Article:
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Is that a poster of Orwell's Big Brother, or just art? In Texas bigger is better.
At least it doesn't say "HOPE" or "OBEY."
Is that a synonym for architect?
When it rains, he's The Fountainhead.
That must be the headquarters
I wonder if he was previously warned:"I'll chute you between the eyes"?
Actually, paintinghead. Or graffitihead.
Pardon if out place, but a wonderful appreciation of Eric Rohmer by James Bowman:Diary of January 12, 2010 Eric Rohmer, one of the greatest geniuses ever to work in film — a medium (and a business) not quite hospitable to genius — died yesterday at the age of 89. Born Maurice Schérer in Tulle, in the Dordogne, in 1920, he studied literature at the University of Nancy and became associated with the French New Wave of directors through his editorship of the influential periodical Cahiers du Cinéma in the 1950s. Athough he is usually lumped together with the great names of the Nouvelle Vague — Godard, Truffaut, Chabrol — he stands apart from them in a number of ways. For one, he got a much later start than any of his confreres, not producing a successful film until he was in his 40s and not embarking on the work for which he will be remembered until he was near 50. This part of his career commenced with My Night at Maude’s (Ma Nuit Chez Maude) of 1969 — the movie to which Gene Hackman was referring when he said in Arthur Penn’s Night Moves (1975) that watching a Rohmer film was like watching paint dry.This bon mot must owe its reputation to those who have taken it as their excuse never to have seen a Rohmer film, for it is just exactly wrong. There is always something going on in his movies, and it requires considerable mental agility on the viewer’s part to keep up with it all. Even some of those who profess to be his fans must not be up to the task, as I have seen them claim that plot was not so important to him when it is nearly always central. His films were always true to dictum of Hitchcock — about whom he co-wrote a book with Claude Chabrol — that plot was the soul of the cinema. I can understand that people might be tempted to forget about the intricate plot of Maude through the sheer effort of attending to the heavy philosophical talk of the main characters about Pascal, as well as the human drama of sexual attraction both pursued and resisted. But Pascal is being considered as a theorist of probability, as well as a religious thinker, and the plot consists of a series of coincidences. Likewise, we are invited to see the sexual pairings of the film as crucially dependent on the order in which things happen — as they nearly always are in Rohmer, as in life.The rest here James Bowman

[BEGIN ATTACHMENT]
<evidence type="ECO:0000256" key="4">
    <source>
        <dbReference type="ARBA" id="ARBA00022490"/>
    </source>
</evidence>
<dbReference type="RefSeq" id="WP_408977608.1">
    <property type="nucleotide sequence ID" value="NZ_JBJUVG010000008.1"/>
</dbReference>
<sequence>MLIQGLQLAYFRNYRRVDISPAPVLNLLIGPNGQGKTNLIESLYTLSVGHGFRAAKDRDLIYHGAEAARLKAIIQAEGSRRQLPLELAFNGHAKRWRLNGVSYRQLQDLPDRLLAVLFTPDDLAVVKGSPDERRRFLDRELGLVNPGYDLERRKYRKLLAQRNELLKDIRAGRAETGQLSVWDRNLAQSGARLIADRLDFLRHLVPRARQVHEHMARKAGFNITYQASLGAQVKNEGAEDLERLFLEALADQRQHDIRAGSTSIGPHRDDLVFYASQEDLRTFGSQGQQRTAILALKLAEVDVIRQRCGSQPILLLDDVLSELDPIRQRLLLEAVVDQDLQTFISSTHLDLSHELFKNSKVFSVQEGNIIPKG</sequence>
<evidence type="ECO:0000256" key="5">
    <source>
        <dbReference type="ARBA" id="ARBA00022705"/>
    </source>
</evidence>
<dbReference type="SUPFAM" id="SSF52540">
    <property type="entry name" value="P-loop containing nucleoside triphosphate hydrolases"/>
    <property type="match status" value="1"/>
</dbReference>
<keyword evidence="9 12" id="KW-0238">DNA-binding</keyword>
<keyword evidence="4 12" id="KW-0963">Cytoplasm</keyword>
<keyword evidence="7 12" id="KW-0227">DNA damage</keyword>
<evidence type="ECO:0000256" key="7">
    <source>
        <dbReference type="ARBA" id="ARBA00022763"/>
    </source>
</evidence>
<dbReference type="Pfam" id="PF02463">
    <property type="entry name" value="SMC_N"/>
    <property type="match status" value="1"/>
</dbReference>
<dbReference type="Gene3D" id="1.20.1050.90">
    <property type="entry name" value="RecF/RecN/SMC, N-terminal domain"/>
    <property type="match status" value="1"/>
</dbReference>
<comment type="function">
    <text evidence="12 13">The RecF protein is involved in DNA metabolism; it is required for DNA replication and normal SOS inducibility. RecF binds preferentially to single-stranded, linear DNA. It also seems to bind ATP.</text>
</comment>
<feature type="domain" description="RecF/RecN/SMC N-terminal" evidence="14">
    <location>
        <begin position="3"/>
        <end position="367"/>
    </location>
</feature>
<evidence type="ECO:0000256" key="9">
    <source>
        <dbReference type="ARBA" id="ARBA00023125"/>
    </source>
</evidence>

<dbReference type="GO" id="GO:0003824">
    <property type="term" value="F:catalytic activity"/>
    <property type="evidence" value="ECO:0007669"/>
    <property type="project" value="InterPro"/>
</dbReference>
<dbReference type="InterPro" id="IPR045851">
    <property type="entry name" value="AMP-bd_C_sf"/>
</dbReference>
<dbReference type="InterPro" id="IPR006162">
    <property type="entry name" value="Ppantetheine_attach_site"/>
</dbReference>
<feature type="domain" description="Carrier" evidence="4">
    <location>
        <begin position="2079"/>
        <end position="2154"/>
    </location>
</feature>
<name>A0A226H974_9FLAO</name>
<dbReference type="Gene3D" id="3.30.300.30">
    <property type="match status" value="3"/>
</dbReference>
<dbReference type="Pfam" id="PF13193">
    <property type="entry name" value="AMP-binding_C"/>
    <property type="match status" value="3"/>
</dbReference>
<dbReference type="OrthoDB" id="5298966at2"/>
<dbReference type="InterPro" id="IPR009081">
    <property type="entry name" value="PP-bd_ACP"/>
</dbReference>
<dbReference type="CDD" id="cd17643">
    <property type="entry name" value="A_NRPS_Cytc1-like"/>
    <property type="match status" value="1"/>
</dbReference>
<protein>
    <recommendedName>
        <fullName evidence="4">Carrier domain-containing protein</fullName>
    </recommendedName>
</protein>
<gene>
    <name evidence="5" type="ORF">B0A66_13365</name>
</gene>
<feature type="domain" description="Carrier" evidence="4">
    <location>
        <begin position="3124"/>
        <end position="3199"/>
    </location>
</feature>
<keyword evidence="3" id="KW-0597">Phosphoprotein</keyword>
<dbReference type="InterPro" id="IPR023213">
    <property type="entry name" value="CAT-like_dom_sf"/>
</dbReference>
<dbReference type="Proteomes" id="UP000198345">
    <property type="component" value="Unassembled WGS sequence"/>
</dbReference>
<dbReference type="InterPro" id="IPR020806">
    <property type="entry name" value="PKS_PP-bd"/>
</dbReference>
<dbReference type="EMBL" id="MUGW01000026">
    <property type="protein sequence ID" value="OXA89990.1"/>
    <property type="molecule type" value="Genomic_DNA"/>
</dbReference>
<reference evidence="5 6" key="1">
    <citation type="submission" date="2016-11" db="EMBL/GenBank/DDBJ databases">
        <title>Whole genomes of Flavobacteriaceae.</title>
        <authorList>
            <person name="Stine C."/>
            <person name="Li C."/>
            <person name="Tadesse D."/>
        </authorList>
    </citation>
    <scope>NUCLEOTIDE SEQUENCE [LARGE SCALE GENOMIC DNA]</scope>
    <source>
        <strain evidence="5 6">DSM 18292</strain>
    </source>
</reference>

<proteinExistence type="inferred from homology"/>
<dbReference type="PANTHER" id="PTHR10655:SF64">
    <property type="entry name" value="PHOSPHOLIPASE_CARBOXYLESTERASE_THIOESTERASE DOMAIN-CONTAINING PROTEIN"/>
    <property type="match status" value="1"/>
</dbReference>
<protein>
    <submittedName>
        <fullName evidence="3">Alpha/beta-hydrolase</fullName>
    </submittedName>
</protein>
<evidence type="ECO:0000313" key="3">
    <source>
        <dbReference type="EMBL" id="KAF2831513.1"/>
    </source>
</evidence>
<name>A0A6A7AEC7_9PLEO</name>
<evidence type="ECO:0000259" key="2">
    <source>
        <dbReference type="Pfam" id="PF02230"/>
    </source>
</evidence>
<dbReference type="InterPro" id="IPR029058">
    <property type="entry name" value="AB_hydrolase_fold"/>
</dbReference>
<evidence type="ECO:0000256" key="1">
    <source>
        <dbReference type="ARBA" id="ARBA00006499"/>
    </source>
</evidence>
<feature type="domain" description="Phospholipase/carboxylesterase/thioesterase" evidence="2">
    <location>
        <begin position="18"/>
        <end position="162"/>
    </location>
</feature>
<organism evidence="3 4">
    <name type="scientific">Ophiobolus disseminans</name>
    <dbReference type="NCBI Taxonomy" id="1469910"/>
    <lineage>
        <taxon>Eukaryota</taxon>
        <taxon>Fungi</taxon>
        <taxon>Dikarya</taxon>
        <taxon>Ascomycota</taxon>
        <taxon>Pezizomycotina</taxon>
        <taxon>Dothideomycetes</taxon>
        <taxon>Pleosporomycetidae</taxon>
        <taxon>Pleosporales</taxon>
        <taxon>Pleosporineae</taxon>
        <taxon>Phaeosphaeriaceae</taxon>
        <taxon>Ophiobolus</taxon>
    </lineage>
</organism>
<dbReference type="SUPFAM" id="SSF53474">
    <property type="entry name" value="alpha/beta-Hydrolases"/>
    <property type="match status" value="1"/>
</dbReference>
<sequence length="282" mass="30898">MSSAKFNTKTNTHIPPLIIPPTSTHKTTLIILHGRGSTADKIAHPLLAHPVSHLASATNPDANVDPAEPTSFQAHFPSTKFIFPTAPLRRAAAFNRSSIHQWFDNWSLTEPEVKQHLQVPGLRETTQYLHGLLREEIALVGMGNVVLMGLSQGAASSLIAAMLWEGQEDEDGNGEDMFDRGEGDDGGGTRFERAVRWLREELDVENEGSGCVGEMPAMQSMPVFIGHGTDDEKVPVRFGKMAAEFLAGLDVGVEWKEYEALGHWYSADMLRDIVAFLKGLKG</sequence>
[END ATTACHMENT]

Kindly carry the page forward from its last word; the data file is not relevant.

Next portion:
I may be mistaken, but that looks to me like Joe Strummer of the Clash.
Thanks for that, Widmerpool.I followed the link victoria set out in the earlier post oh Rohmer for "Ma Nuit Chez Maude". Oh my...Just that few minutes reminded me why I loved this man's work so much as a young, then unmarried girl. I seriously doubt I could have really understood what seemed so poignant in that clip today.
"When it rains, he's The Fountainhead."I too was reminded of Ayn Rand's "The Fountainhead". Althouse is taking me back to my old hippie days with both Rohmer and Rand. Wonder what the third "R" might be?
It's Nixon...in the black and white colors you were wearing the other day...see how they prep for your birthday in Texas!
Penny, I must be the third "R"!
That face maybe a between diets shot of Kirstie Allie, who was also born on January 11,1951 along with Rush and the Professor.
The buildinghead could use eraserhead.
If the building is constructed of non-foliated metamorphic rock resulting from the metamorphism of limestone, it could be Marbleheade (Massachusettes).
"Buildinghead"What this building is hoping to get for its birthday.
"Penny, I must be the third "R"!"If only I could only BE so lucky, Ron. Hi, sweetie!
Whoa, Ignorance is Bliss...EXCELLENT example of how architecture can capture one's imagination.
I'm really loving some of these photos. This one's great. What's it from?
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